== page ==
I awoke to a hellish clanging. Bells! Sunlight filtered in through the shutters. I shifted gradually from sleep to consciousness, and as I did, I remembered where I was. Combray. Well, Illiers-Combray. The French village that inspired Marcel Proust. The town started its life as Illiers, and was renamed Illiers-Combray in 1971 on the occasion of the 100th anniversary of Proust’s birth.
The bells continued relentlessly. Of course! It was early Sunday morning. It was the bells of the church, Saint Jacques (Saint Hilaire in In Search of Lost Time) summoning the townspeople to mass. My wife was still sleeping, oblivious to the din. I slipped into my clothes and went downstairs.
The hotel where we were staying, Hôtel de l’Image, is the sole lodging in the center of town. The only other hotel is near the railway station. The Hôtel de l’Image stands on the town square, sandwiched between a grocery store and a pharmacy, just a few steps from the church. There is a single café on the square. The hotel bar serves as an alternative to the café for those who want to get in out of the hot morning sun.
I took a seat at the far end of the bar and ordered an espresso. It was wonderfully cool inside, and a breeze blew in from the door that opened on to the street. Outside, I could see the bright sun already beating down on the outdoor tables of the café.
Between June 2009 and December 2010, Michael Norris explored Marcel Proust's In Search of Lost Time, also known as Remembrance of Things Past, in these pages. Here, with original artwork by David Richardson, is the entire sequence.
Marcel Proust: Beyond the Madeleines
June 16, 2009
Pondering Proust II
September 8, 2009
Pondering Proust III: Guermantes Way
November 16, 2009
It's almost 2011, and the Beat Generation is as hot a topic as ever. Especially when it comes to new movies. Here's the rundown:
1. Way back in 1952, long before Howl, long before On The Road, the phrase "Beat Generation" appeared for the first time in a New York Times Magazine Article by an up-and-coming New York City writer, John Clellon Holmes. Holmes, a good friend of Jack Kerouac and Allen Ginsberg and a founding member of the original Beat circle in New York City, also wrote several novels that were respectably reviewed. But he lacked the charisma and theatricality of the later Beat writers, and struggled for literary success even as his friends reached explosive levels of fame.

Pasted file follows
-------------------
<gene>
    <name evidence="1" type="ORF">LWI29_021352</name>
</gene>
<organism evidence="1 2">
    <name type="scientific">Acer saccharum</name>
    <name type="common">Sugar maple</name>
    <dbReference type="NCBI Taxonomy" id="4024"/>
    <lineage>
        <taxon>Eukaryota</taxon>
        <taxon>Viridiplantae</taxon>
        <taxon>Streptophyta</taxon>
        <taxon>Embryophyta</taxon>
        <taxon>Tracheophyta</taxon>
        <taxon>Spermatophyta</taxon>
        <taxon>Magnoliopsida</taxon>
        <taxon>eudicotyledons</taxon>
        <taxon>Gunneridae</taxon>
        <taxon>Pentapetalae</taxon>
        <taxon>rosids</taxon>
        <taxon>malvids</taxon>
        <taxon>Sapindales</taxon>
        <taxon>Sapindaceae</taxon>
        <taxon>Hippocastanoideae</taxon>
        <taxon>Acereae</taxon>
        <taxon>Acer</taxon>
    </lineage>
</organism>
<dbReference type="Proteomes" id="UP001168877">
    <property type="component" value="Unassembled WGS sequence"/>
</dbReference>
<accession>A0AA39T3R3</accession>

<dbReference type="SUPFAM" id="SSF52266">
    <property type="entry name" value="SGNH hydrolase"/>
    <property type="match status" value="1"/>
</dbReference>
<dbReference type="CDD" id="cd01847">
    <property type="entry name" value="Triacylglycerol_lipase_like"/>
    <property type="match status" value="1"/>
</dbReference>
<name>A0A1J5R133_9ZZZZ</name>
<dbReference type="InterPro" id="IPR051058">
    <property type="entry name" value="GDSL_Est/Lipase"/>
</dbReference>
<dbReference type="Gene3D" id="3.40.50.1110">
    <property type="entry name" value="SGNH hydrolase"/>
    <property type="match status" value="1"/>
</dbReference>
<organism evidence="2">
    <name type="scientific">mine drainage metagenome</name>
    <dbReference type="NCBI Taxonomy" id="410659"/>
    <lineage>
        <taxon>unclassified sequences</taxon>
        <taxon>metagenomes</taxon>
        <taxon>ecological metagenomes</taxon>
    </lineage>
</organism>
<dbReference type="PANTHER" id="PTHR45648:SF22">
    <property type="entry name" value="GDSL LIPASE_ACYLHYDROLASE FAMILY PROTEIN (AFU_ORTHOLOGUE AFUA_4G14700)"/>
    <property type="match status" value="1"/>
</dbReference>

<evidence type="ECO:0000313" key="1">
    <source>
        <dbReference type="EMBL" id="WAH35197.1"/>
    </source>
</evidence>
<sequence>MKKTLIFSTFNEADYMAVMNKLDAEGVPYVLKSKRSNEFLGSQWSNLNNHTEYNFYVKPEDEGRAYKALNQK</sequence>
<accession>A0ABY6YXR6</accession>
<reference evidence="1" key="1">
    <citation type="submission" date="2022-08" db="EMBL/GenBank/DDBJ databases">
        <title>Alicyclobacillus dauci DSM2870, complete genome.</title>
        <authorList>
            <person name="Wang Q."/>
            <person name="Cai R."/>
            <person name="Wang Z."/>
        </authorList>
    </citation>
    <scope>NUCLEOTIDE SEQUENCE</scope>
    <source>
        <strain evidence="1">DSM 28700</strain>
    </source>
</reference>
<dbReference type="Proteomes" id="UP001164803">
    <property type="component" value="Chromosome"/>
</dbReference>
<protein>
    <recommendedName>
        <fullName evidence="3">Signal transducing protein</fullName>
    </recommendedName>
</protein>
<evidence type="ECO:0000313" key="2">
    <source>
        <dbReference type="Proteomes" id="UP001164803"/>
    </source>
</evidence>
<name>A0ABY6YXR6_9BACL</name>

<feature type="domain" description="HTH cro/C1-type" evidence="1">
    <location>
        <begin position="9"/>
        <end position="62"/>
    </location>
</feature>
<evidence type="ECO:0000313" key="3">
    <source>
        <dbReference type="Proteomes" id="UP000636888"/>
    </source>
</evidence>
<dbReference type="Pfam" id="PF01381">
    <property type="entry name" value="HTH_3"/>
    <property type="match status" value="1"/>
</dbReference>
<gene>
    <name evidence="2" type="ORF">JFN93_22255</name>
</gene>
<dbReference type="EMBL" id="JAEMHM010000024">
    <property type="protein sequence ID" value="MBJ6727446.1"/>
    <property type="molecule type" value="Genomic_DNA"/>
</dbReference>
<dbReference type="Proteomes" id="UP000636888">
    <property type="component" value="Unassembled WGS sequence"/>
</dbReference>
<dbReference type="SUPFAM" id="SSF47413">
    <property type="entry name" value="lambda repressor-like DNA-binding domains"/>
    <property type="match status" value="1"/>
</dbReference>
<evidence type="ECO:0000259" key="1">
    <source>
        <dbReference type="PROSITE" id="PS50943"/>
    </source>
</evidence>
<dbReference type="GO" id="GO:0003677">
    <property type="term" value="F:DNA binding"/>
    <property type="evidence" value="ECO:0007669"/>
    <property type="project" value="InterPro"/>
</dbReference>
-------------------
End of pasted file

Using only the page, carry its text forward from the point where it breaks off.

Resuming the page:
It's only because of these legendary friends, and not because of his own fiction, that John Clellon Holmes merits an extensive literary biography by Ann and Samuel Charters today. Brother-Souls: John Clellon Holmes, Jack Kerouac and the Beat Generation is unusual among literary biographies because its hero never had a breakout success. Instead, he filled out his career with dead end manuscripts, odd magazine assignments and college teaching jobs. In this sense, Brother-Souls is actually a more accurate glimpse of how most writers live than any typical biography of a famous writer. Still, mostly due to Ann and Sam Charters' obvious affection for their subject (who was their close friend), a poignant and meaningful storyline emerges. The most surprising chapters take place during the 1960s, when Holmes and his wife Shirley attempt to find their own inroads into the swinging counterculture by experimenting earnestly (and at a very intellectual level) with free love and group sex. These experiments failed more often than not, sometimes leaving deep psychic wounds behind, and the chronicles of these failures (which Holmes himself later tried to publish a book about) provide a new angle -- an Updikeean angle, surprisingly enough -- on the famous legend of the Beats. Brother-Souls, though clearly a labor of love by the Charters team, is a nice addition to their body of work (Ann Charters wrote the first biography of Jack Kerouac, many decades ago).